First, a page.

Pre-painted Galvalume® Sheet:
A Guide to Best Practices
Because GALVALUME sheet roofing and siding are long-lasting products, it is important that fasteners have a service life equivalent to that of GALVALUME panels and accessories. Fastener costs are minimal relative to the overall cost of a building project, so no benefit is gained by using inferior fasteners. The correct selection of a fastener is important for long-term structural performance and aesthetics.
A wide range of fasteners is available for use with prepainted GALVALUME sheet. These fasteners are also supplied in self-drilling and self-tapping types with various metal and graphite-free polymer washer combinations to suit the fastening requirements of panel manufacturers.
Fastener materials include carbon steel, 400- and 300- series stainless steel and aluminum. Carbon steel fasteners are available with special heads that include cast zinc-aluminum, nylon and 300- series stainless capped heads. Fastener manufacturers can also top coat metal fasteners with factory-applied polymer coatings that color-match prepainted GALVALUME roof and wall panels. (Note: Carbon steel fasteners are available with electroplated and mechanically-plated zinc and cadmium coatings; however, these coatings typically are too thin (0.5 mil. or less) and not recommended for prepainted GALVALUME sheet.) For all fastening applications, users should be guided by recommendations of fastener and panel manufacturers.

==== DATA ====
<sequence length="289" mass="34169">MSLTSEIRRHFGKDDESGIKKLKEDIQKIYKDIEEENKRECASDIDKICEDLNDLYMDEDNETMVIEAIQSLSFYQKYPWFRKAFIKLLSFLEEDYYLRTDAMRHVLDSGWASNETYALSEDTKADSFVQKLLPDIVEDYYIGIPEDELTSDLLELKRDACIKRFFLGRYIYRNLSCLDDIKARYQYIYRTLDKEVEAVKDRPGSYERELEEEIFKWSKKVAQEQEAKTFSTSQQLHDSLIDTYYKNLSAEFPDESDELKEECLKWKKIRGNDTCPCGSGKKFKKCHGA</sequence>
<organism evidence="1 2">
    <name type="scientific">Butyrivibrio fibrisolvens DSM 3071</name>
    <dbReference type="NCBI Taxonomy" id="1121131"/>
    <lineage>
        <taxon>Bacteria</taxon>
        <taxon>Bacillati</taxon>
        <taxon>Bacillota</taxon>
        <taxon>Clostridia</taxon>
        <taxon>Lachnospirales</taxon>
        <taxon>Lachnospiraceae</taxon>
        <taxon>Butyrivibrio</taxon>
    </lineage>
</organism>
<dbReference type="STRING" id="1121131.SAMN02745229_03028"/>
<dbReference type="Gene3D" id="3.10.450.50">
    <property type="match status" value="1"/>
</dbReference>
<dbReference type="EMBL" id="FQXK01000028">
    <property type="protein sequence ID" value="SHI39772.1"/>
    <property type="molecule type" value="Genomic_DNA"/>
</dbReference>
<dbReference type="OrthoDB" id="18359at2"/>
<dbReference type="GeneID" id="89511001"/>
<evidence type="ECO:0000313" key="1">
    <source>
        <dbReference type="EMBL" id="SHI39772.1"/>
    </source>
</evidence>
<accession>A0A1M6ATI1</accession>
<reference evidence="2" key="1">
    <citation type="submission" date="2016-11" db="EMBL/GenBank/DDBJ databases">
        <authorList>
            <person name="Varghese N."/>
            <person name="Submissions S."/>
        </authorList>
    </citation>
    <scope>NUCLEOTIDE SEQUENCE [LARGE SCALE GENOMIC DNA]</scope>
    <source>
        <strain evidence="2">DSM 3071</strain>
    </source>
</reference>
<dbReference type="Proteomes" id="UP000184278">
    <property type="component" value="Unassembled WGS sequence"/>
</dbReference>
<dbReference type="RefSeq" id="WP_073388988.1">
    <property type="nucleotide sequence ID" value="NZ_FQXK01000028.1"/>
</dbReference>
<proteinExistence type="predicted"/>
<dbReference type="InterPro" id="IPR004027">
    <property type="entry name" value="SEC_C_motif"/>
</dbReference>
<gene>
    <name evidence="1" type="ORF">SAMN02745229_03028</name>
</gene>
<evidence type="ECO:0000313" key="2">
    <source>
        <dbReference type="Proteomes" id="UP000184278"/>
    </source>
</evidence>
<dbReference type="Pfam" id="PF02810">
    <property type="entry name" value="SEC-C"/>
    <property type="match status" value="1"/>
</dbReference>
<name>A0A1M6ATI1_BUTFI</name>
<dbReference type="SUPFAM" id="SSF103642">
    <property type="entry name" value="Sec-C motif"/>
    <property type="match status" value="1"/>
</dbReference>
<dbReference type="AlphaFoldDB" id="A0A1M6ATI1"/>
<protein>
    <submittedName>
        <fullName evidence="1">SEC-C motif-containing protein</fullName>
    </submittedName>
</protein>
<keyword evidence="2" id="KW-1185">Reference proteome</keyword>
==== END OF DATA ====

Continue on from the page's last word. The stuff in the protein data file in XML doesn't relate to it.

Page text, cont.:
Steel Roofing During installation fasteners should be properly tightened and not overdriven or driven at an angle (Figure 10). Leaks can potentially occur at improperly-seated fasteners, as well as at underdriven fasteners or fasteners that "back out" over time. Water leaking at fasteners can saturate insulation and cause inside-out corrosion. Overdriving a fastener may also cause a depression on some panel profiles, which can then collect water and accelerate corrosion. Driving tools equipped with depth-sensing nose pieces and suitable RPM speeds can assist in avoiding these problems. Impact-type tools should not be used.